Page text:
Last week, in part one of this two-part tip on composition, I covered three ways to arrange the elements in a scene in an orderly way to help make a successful photograph: balancing the primary subjects, as in not having a photo “tip” to the left, right, front or back; applying the rule of thirds, which states that the primary subject should be placed close to one of the power points within the photo; and, finally, preventing mergers, which is when key compositional elements touch or overlap one another or when the subject and background form awkward connections. Now, in part two, I conclude with three more composition conventions to contemplate.
As a refresher, here’s my definition of Composition: It’s the orderly arrangements of elements within the scene. Key components should be INcluded while those that cause a distraction should be EXcluded.
Light—Bring The Viewer’s Eye To The Main Subject: Hand in hand with good composition is learning how to read light. Use light to direct the viewer’s eye to the subject. Use the light to dictate the composition. Look for situations where the light is interesting and study the environment where it hits. Incorporate the rule of thirds and balance, and avoid mergers, which you learned about last week. If clouds create a spotlight effect, wait for the light to fall upon the primary subject. It’s great when the subject is illuminated and shadows fall behind or around it. The result is a three-dimensional effect. If the light drifts, wait for balance so no one side commands for attention because of its brightness.
The Background: As I discussed in last week’s tip, mergers occur because the photographer zeros in on the main subject and overlooks the peripheral areas. Distracting backgrounds appear in photos for the same reason. We key into the main subject and, as a result, overlook what’s behind it. When we edit our photos on the computer, we scratch our heads and wonder why we even pressed the shutter—the background looks awful! Psychologically, the shutter press occurs because of two key reasons: a) we don’t notice the distracting background when the photo is made; b) if we do notice it, we hope it won’t be as bad as it looks and still make the photo. Unfortunately, this isn’t the case. If the background is busy, no matter how you try to ignore it or hope it will be okay in the end, you’re fooling yourself. The background should be given as much attention as the subject. The more simple and clean the background, the better. It allows the viewer to concentrate on the main subject and not battle distractions. If the background is busy, move to your left, right, up or down to try to eliminate it. Often, a small shift can mean the difference between a bad and good photo.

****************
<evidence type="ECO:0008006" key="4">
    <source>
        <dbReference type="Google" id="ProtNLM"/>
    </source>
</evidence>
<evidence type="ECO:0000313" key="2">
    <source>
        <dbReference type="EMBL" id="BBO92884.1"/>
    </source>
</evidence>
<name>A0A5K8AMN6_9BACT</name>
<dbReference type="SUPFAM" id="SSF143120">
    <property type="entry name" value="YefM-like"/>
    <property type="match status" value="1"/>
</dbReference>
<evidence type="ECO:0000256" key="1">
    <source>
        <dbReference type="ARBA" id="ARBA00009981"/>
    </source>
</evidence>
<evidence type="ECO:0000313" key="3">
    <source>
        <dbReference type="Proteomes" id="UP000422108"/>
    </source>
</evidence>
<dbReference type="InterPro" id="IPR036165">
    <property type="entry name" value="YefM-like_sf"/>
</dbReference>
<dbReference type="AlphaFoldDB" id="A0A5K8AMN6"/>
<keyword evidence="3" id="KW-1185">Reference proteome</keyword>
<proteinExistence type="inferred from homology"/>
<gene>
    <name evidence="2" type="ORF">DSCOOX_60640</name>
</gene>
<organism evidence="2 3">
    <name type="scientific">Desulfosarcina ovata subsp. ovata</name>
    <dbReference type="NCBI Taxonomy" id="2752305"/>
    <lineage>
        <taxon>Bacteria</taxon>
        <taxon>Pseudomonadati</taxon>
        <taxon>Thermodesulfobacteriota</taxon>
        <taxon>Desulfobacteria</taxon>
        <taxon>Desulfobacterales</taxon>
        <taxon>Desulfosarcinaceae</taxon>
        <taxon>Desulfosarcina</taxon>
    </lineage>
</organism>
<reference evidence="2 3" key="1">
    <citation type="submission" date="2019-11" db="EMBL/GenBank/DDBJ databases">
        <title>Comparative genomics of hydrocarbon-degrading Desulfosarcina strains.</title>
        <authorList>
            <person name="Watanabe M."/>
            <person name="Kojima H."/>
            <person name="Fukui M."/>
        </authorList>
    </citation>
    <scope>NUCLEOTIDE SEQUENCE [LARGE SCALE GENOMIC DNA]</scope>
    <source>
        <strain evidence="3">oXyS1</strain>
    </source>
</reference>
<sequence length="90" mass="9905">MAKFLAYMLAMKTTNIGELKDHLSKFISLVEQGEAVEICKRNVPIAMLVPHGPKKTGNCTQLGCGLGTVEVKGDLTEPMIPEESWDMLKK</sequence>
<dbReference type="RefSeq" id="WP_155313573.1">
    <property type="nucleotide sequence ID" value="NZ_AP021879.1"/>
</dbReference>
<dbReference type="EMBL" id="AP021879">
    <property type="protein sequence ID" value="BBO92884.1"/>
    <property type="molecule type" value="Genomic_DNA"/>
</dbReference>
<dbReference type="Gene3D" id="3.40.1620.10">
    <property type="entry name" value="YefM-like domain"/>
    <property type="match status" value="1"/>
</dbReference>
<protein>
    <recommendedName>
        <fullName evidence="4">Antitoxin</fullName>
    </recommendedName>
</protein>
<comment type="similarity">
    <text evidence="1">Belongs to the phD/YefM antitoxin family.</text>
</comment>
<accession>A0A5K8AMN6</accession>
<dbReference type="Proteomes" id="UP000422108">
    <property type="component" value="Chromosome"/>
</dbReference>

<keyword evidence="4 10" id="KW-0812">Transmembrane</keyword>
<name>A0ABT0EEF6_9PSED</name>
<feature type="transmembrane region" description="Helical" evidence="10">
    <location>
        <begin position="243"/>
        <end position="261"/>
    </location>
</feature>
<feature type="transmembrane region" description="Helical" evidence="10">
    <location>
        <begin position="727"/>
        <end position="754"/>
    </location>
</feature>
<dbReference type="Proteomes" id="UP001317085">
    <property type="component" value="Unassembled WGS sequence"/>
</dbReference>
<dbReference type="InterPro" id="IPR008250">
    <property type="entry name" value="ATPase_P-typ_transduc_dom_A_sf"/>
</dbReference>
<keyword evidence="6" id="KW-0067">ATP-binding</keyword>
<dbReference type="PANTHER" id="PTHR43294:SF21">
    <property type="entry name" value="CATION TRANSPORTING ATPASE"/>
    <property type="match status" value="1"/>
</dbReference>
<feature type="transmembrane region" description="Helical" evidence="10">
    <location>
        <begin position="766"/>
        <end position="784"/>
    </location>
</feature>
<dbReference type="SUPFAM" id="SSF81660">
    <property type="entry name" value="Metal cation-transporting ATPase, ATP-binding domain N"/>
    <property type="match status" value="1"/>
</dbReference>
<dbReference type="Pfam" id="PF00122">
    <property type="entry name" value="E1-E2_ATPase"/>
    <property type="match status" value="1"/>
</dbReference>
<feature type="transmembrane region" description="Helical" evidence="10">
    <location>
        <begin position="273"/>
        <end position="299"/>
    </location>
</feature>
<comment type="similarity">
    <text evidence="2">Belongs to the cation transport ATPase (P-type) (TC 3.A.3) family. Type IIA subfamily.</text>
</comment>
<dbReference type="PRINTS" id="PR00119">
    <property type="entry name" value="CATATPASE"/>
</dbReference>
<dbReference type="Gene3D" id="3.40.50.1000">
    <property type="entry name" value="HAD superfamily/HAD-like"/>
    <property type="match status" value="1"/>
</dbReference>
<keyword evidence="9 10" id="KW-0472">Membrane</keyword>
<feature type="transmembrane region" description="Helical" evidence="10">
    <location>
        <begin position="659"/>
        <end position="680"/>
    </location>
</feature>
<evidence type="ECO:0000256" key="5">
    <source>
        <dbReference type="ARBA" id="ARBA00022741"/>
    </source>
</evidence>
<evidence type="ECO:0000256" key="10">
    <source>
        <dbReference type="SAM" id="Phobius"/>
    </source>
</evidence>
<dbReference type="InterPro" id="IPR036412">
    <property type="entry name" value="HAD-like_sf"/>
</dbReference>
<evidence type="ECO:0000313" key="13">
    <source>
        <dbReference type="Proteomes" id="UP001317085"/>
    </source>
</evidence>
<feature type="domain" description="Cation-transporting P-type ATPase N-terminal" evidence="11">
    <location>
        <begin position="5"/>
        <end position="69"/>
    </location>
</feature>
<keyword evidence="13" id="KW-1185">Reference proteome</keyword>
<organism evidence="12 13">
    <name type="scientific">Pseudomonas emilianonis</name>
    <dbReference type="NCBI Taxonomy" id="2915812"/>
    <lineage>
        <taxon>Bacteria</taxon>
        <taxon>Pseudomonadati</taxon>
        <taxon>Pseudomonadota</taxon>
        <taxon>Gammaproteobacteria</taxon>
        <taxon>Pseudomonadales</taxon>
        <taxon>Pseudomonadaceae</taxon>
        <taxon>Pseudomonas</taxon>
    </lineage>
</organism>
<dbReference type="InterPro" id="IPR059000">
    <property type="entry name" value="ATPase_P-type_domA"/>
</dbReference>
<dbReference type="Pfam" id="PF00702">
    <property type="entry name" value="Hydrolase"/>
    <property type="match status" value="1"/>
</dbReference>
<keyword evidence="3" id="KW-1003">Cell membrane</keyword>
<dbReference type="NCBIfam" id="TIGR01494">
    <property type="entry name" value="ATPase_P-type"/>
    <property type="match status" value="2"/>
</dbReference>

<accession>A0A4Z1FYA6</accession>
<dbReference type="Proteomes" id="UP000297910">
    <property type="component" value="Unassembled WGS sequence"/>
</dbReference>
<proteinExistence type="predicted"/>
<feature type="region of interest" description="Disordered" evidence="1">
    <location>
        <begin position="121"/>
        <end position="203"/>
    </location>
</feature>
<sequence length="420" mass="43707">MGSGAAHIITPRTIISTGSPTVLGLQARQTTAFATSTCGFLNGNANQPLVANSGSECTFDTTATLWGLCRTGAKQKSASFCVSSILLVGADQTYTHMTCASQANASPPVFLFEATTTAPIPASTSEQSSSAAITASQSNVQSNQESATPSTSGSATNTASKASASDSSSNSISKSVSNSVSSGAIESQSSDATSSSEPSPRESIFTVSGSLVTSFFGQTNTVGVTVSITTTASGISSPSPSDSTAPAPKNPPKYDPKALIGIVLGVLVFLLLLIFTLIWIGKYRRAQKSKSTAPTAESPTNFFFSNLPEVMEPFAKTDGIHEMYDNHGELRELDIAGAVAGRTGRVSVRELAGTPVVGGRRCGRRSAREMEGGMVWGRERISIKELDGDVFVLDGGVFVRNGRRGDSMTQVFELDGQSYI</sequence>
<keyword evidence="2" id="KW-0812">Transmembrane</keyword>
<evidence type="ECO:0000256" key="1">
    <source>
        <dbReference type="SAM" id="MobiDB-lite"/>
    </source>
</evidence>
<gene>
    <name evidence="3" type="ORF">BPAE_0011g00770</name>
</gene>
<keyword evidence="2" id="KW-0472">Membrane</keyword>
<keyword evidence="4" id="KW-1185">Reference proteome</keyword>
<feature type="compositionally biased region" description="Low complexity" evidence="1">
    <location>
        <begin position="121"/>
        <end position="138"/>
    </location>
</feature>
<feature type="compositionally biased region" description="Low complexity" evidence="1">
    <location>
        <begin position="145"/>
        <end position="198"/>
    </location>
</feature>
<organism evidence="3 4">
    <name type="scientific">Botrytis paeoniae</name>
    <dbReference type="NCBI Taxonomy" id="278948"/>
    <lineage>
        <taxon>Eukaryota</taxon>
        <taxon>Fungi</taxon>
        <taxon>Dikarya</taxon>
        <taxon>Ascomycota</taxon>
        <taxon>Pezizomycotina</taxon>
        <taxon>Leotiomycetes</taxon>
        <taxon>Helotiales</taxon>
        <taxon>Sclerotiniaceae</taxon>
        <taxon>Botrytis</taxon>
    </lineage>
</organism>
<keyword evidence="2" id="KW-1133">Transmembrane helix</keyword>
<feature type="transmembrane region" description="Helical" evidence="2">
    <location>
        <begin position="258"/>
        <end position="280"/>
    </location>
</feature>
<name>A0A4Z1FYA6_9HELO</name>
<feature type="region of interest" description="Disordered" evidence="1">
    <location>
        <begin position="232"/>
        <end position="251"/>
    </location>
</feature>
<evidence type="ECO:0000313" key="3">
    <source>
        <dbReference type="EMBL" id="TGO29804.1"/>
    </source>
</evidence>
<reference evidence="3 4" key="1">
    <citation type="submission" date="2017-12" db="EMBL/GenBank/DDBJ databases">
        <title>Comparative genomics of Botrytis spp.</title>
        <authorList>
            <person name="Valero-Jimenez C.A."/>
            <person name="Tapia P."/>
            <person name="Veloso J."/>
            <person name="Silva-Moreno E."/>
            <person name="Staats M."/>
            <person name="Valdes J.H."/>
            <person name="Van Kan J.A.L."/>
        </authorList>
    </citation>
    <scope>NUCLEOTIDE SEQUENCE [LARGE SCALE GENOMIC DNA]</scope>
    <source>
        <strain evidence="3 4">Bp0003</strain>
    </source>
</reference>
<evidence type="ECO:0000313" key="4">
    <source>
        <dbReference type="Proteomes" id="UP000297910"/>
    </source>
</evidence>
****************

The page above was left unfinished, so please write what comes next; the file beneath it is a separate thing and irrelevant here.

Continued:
Leading Lines: A leading line provides a visual path to journey the viewer’s eye through the photo. This occurs because our eyes naturally follow lines and their course. Photographically, the placement of a leading line dictates the route along which the viewer studies the photo. Position the start of the line at a strategic location and have it wander through the rest of the image or lead to a key element. The lower left is a great location to start the line. Leading lines can be all shapes and sizes. They can be curvy, diagonal, zigzag or even straight. The classic “S” curve is common and works well. Place the element that becomes the leading line in an area where balance can be achieved. Incorporate the rule of thirds and be aware of the background.
The more you can combine all the rules from this and last week’s tip and still produce a clean image, the sooner you’ll be on your way to creating great compositions all the time.
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